Question / Help Thoughts on Using NDI, Scan Converter, OBS, etc


Executive Summary: This is a resource management challenge. I get that. Bear with me, please.

Machine 1 - Gaming Rig:
  • Intel 7900X de-lidded, water cooled, OC'd to 4.7Ghz
  • 64GB of DDR4 OC'd to 4GHz
  • Two Titan X Pascal GPUs, water cooled, OC'd

Machine 2 - Streaming Rig:
  • Intel 5960X, water cooled (stock speed)
  • 64GB of DDR4
  • NVidia GTX1050
  • Elgato 4K60 Pro capture card
Challenge: Gaming in 4K/140FPS and streaming in 4K/60FPS (to YouTube Gaming)

I was fortunate enough to pick up one of those Asus PG27UQ displays; the ones that can do 4K/144Hz. Once obtained, I upped the resolution of all of my games from 1440p to 4K; and of course the Titans started sweating a bit more. That was expected and understood. But for the most part, with the games I play, 4K/140 is doable with very high settings; of course I disable AA, AO, post-processing, and one or two other useless bits that make no difference, but cost buttloads of frames. So we're good.

But I need to get that 4K goodness from one machine over to the other. And here's where the fun begins (or ends, depending on your patience level).

Easy to set up, but it doesn't work well. This is the resource management problem. While my cards are able to sweat and push 4K/140 in most cases, they'll routinely kiss or hit 100% use. As we know, this will cause rendering lag with the OBS process on the gaming rig, and that gets sent to the streaming rig. Then folks watching my stream see that. No bueno. This isn't a solution I can use unless something else can be done to help. Yes, I'm frame capping at 140FPS but that's as low as I want to go; it was sorta the point behind buying this display.

NDI Scan Converter
I've tried version 3.7, which is their latest. This is akin to screen scraping and sending everything over the network. And: it works. Mostly. The problem with it is: it costs me frame rate in-game. Sometimes severely. Like with Rainbow 6 Siege, for instance: 80FPS if not more! If I uncap my frame rate without Scan Converter running, it'll shoot right up to 180-190 or so FPS. When I fire Scan Converter back up, I'm lucky to get 100FPS in the same section of the game. That's obnoxiously bad!

Just Use the Capture Card, Dude
This is what I'm left with at this point. The problem here is an interesting NVidia-specific one. I can't have my three 4K displays (one of them is 144, the other two are 60) connected and have the 4K60 Pro card connected AND have them all run at their max refresh/resolutions. As soon as I connect up the capture card, the gaming rig sees it as a 4th display, and down-clocks the Asus panel to 120Hz for some reason. Automatically. If I disconnect either of the 4K/60 displays or the capture card, it bounces right back up to 144Hz.

A bandwidth or throughput issue of some sort. Either way, this is what I'd term: suboptimal. The resulting stream looks fine even though Display Cloning does cost some SLI performance problems. They're nothing like Scan Tool, and the results on the streaming rig are a smooth, consistent video feed.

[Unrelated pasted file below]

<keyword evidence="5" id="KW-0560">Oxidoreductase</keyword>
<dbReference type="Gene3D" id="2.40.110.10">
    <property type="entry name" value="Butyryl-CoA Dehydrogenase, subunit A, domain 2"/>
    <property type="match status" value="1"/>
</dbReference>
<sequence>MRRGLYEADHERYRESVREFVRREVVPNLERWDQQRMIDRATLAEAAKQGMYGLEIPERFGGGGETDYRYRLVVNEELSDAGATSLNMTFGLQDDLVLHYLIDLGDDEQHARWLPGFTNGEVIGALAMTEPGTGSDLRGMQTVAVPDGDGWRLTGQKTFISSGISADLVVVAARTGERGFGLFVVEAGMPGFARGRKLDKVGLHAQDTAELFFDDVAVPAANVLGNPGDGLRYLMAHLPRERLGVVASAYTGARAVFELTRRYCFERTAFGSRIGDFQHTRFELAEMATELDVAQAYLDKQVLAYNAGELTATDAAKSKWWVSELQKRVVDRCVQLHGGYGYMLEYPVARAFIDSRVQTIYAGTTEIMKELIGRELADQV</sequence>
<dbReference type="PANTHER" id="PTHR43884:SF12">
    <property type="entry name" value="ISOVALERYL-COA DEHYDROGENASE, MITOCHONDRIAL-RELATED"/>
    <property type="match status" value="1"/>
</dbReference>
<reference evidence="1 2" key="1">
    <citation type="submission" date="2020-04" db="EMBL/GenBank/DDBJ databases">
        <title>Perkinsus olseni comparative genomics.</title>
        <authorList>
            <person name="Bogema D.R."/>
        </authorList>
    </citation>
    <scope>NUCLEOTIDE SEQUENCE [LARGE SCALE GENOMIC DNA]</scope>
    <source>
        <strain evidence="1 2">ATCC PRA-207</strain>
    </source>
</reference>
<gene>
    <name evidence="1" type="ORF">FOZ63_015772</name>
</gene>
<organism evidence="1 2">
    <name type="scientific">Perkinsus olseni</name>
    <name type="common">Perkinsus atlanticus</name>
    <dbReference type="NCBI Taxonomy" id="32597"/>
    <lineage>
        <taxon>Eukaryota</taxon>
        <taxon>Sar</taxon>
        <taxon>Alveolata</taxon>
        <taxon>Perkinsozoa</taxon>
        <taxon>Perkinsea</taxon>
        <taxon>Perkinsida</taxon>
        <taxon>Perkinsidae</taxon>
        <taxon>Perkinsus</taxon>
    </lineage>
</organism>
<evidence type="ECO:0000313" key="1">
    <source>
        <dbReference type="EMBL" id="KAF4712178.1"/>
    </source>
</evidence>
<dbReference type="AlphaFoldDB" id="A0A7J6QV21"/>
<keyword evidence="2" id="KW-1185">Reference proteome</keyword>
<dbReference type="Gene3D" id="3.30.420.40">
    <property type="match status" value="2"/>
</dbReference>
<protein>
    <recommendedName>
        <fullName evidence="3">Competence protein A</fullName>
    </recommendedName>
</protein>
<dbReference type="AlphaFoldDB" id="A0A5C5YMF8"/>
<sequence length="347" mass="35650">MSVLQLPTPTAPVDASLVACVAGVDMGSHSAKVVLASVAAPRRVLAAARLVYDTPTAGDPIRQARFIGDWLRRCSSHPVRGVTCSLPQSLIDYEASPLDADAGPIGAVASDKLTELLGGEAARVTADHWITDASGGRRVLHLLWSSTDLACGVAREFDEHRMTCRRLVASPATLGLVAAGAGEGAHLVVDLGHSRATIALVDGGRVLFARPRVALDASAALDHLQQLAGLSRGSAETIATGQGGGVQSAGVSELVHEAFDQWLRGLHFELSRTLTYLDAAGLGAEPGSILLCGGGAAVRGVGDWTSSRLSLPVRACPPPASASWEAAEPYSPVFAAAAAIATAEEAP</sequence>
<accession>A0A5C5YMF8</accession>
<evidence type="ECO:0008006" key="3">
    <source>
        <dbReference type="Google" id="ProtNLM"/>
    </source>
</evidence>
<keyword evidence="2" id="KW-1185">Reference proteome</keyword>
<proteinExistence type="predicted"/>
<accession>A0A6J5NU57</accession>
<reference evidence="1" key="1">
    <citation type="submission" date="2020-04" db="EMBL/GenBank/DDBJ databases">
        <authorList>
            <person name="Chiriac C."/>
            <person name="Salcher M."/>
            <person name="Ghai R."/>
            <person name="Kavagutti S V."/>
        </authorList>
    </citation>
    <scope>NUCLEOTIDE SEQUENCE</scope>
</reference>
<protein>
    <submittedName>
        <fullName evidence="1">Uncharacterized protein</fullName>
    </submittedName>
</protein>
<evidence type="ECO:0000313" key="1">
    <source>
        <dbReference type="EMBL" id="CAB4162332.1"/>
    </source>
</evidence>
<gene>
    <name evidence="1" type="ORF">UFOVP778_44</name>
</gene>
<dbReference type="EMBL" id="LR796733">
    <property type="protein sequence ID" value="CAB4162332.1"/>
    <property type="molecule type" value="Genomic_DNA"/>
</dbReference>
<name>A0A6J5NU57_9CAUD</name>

At this point, I've settled on using the capture card. I don't like it at all, specially since it's using a poop HDMI 2.0 interface instead of a DisplayPort 1.4 one. But that's how it goes when you primarily cater to the console market. But I'm curious if anyone has any ideas here? Maybe some tweaks I can do to Scan Converter so that it doesn't absolutely nuke my game's frame rate? Or something I can do to help OBS besides limiting the frame rate any further?


New Member
Scan Converter definitely seems to be more resource heavy.

Why not run a copy of OBS on your gaming machine in the background? You can capture the game as a source and stream out NDI to your broadcasting computer. You'll still likely have a slight drop but less than with Scan Converter.


Scan Converter definitely seems to be more resource heavy.

It is, no question, but:

Why not run a copy of OBS on your gaming machine in the background?

I addressed that in my first post but perhaps I wasn't clear enough. The problem is rendering lag due to the GPUs bouncing off 100% every so often. It's not a huge problem, with losses of around 1% of the frames. But when there's rendering lag on the gaming rig, the results will also be seen on the streaming rig.


New Member
Whoops, I guess my reading comprehension was not so good.

It honestly sounds like you could have some other things going wrong besides just having a game and OBS/NDI running. Have you checked temps on your machine? The 7700 OC tends to run pretty high on temps for instance. It just seems strange to have a machine that is quite powerful, unable to handle this.


It honestly sounds like you could have some other things going wrong besides just having a game and OBS/NDI running. Have you checked temps on your machine?

Temps are fine; I keep an overlay up that shows CPU and GPU use and temperatures. Since they're all water cooled, they stay nice and chilled. Even when playing games. Remember though that I'm pushing 4K/140FPS. The game is pushing the GPUs to their limits, and that's why OBS has rendering issues.


New Member

In regards to NDI tools 3.7 and scan converter, I do not notice any FPS drops when using it and it seems much more efficient than the OBS plugin method.

However scan converter will only output at a maximum of 1080p 60fps, even if your resolution on the gaming PC is higher than this. They basically haven't built it in because it would just use more resources and I guess most people don't want it?
That means scan converter is out and I've not had any experience with capture cards so I cannot be of help there sorry. I was just curious to hear that you had such an incredible FPS with the scan converter method (I'm considering getting a 4k cap card just for quality and consistency) I've been using it for a while and haven't noticed it taxing the game PC.